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Int. J. Environ. Res. Public Health 2018, 15(2), 181; https://doi.org/10.3390/ijerph15020181

Faecal Pathogen Flows and Their Public Health Risks in Urban Environments: A Proposed Approach to Inform Sanitation Planning

1
Institute for Sustainable Futures, University of Technology Sydney, Level 10, UTS Building 10, 235 Jones Street, Ultimo, NSW 2007, Australia
2
Water & Health Pty Ltd., P.O. Box 648, Salamander Bay, NSW 2317, Australia
3
School of Medicine, Griffith University, Parklands Drive, Southport, QLD 4222, Australia
4
Water and Sanitation for the Urban Poor, 10 Queen Street Place, London EC4R 1BE, UK
*
Author to whom correspondence should be addressed.
Received: 8 December 2017 / Revised: 11 January 2018 / Accepted: 16 January 2018 / Published: 23 January 2018
(This article belongs to the Section Environmental Science and Engineering)
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Abstract

Public health benefits are often a key political driver of urban sanitation investment in developing countries, however, pathogen flows are rarely taken systematically into account in sanitation investment choices. While several tools and approaches on sanitation and health risks have recently been developed, this research identified gaps in their ability to predict faecal pathogen flows, to relate exposure risks to the existing sanitation services, and to compare expected impacts of improvements. This paper outlines a conceptual approach that links faecal waste discharge patterns with potential pathogen exposure pathways to quantitatively compare urban sanitation improvement options. An illustrative application of the approach is presented, using a spreadsheet-based model to compare the relative effect on disability-adjusted life years of six sanitation improvement options for a hypothetical urban situation. The approach includes consideration of the persistence or removal of different pathogen classes in different environments; recognition of multiple interconnected sludge and effluent pathways, and of multiple potential sites for exposure; and use of quantitative microbial risk assessment to support prediction of relative health risks for each option. This research provides a step forward in applying current knowledge to better consider public health, alongside environmental and other objectives, in urban sanitation decision making. Further empirical research in specific locations is now required to refine the approach and address data gaps. View Full-Text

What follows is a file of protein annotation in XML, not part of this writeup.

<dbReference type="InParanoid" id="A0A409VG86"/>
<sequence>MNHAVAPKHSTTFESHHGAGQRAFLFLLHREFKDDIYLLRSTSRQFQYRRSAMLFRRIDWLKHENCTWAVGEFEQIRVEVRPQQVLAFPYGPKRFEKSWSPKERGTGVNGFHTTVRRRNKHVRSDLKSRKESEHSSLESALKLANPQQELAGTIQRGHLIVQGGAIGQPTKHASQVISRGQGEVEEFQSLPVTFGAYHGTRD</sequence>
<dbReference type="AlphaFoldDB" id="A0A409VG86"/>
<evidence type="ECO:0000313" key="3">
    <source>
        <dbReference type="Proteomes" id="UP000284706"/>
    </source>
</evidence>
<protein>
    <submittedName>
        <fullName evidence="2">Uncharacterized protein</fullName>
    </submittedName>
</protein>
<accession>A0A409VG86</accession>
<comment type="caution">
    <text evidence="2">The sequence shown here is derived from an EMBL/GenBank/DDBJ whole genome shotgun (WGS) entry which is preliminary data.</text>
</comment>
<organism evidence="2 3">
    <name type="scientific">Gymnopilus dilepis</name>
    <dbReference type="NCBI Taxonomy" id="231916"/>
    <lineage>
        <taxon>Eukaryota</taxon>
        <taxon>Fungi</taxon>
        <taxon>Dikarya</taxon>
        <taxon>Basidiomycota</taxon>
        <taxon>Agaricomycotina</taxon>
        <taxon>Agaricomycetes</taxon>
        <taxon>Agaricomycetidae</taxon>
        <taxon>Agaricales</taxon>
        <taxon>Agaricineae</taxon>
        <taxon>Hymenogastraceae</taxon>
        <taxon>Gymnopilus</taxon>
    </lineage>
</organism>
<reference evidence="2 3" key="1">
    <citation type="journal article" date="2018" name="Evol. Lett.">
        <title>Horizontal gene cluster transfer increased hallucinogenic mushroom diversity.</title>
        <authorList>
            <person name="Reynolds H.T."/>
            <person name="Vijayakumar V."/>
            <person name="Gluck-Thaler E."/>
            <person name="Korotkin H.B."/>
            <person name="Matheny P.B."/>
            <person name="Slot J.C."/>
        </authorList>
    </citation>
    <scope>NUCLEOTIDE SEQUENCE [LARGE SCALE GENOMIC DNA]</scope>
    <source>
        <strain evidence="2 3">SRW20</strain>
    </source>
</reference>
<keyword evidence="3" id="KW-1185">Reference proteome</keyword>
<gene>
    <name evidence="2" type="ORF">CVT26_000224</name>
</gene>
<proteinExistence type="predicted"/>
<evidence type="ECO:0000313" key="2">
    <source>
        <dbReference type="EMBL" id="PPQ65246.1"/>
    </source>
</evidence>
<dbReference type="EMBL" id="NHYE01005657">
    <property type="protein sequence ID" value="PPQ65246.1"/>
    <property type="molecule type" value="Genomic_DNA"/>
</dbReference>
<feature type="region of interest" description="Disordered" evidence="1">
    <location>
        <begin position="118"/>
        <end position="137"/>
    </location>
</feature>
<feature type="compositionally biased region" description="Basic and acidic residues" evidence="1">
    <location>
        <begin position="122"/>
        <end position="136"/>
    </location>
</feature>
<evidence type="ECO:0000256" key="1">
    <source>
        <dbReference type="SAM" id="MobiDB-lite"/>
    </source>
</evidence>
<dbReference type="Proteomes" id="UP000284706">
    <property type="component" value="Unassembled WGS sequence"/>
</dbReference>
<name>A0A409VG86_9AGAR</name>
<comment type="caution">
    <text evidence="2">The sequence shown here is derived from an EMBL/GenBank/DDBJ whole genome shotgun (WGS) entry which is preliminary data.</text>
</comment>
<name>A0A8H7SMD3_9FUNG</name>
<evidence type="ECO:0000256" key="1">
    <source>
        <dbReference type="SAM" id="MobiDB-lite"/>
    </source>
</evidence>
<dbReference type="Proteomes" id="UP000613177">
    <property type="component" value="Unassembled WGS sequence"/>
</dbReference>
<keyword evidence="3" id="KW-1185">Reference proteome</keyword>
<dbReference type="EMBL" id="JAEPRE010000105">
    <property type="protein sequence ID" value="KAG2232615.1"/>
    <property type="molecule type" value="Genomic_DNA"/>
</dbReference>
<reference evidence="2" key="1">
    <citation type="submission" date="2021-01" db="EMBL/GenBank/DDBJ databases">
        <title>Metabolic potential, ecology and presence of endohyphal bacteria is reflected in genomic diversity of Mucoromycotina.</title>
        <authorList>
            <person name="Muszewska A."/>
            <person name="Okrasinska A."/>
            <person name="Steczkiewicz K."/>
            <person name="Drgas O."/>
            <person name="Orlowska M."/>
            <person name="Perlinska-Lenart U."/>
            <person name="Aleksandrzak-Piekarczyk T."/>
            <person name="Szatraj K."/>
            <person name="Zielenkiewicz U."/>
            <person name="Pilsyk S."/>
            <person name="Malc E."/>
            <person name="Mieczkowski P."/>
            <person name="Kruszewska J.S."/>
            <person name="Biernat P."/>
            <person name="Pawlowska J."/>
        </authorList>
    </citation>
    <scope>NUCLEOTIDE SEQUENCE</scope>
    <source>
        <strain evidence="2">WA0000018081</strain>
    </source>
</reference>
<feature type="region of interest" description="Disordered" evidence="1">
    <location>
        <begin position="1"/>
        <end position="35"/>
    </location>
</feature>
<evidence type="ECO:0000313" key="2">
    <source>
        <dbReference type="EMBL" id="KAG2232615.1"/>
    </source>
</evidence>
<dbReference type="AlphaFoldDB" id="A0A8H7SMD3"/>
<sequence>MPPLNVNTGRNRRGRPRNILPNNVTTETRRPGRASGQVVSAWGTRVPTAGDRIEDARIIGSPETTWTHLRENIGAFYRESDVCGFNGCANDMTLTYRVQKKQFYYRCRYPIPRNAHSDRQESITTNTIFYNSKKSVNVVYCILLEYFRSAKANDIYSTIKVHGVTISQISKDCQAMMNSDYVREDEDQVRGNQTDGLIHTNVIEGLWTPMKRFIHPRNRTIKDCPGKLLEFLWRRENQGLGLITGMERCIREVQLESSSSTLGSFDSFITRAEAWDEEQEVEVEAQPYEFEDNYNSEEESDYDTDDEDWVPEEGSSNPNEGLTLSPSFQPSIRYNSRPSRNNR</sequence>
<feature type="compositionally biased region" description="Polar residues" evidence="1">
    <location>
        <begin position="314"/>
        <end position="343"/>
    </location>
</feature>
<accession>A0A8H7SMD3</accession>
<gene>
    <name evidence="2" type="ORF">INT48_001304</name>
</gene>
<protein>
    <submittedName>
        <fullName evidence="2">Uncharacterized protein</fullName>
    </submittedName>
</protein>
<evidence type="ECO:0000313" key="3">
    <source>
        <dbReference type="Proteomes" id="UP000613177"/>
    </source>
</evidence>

Keywords: pathogens; urban sanitation; wastewater; public health; risk assessment; decision making; faecal waste; options assessment pathogens; urban sanitation; wastewater; public health; risk assessment; decision making; faecal waste; options assessment
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Mills, F.; Willetts, J.; Petterson, S.; Mitchell, C.; Norman, G. Faecal Pathogen Flows and Their Public Health Risks in Urban Environments: A Proposed Approach to Inform Sanitation Planning. Int. J. Environ. Res. Public Health 2018, 15, 181.

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